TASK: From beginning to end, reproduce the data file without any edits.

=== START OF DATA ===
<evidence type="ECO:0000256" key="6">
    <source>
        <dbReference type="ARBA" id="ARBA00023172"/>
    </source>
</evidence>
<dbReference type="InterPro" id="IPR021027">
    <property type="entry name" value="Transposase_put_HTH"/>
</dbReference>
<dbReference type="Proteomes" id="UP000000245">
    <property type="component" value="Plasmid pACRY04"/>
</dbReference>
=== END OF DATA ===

<evidence type="ECO:0000256" key="6">
    <source>
        <dbReference type="ARBA" id="ARBA00023172"/>
    </source>
</evidence>
<dbReference type="InterPro" id="IPR021027">
    <property type="entry name" value="Transposase_put_HTH"/>
</dbReference>
<dbReference type="Proteomes" id="UP000000245">
    <property type="component" value="Plasmid pACRY04"/>
</dbReference>